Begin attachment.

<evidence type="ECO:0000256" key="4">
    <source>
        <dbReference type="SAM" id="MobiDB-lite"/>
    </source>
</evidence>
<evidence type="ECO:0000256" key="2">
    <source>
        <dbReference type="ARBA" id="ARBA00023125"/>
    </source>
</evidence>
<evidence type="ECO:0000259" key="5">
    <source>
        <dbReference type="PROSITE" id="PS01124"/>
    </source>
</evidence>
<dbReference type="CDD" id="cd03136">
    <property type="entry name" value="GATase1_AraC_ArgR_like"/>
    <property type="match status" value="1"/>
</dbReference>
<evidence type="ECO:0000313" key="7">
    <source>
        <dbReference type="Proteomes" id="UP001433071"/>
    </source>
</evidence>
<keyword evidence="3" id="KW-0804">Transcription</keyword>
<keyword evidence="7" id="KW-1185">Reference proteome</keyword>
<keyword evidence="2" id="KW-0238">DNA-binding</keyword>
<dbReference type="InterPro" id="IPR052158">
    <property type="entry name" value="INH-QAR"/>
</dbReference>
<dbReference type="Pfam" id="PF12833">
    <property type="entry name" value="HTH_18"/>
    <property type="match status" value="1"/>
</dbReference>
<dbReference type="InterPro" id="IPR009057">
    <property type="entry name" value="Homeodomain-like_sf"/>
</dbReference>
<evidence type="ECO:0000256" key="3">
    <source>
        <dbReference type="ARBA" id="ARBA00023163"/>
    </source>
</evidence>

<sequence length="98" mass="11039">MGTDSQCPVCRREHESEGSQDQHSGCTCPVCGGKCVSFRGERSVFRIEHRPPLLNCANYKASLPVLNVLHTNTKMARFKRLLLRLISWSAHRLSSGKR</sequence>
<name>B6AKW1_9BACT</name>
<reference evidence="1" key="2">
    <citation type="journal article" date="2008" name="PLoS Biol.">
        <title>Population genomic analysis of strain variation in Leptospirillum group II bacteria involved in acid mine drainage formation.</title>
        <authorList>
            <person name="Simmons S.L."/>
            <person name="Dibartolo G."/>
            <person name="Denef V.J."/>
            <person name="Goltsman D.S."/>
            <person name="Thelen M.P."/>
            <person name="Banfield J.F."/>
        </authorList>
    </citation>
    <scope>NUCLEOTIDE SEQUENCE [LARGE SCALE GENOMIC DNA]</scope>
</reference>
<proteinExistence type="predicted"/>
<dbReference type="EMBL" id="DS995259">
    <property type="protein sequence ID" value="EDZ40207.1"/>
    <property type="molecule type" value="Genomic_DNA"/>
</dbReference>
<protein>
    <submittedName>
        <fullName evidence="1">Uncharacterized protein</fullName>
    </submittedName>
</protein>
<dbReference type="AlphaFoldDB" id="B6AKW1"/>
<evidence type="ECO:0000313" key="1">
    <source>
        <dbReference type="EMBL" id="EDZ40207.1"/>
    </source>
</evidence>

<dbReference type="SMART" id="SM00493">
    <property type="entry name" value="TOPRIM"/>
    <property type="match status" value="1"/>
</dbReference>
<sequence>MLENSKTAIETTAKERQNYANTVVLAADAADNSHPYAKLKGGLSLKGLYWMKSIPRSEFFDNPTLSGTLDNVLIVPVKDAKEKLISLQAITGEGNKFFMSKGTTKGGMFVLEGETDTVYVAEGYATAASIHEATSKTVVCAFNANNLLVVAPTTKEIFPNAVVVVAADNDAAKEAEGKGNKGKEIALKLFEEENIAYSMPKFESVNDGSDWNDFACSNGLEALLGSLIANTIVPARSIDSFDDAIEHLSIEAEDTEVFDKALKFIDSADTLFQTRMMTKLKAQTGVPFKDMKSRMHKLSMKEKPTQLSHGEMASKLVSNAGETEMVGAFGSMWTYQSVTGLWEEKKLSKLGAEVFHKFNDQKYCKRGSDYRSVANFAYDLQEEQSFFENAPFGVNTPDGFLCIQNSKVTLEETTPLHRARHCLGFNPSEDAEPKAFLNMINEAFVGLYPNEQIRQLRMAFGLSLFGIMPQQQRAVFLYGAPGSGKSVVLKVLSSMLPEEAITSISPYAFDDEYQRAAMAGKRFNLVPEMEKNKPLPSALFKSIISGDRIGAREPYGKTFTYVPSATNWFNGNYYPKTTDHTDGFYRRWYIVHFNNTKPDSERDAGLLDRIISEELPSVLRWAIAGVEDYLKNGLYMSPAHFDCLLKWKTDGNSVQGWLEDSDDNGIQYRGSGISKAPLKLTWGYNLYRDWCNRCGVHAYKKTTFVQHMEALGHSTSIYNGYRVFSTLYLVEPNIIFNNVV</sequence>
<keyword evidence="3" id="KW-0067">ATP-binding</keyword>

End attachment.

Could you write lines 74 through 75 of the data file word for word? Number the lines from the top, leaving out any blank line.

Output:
</evidence>

<dbReference type="SMART" id="SM00493">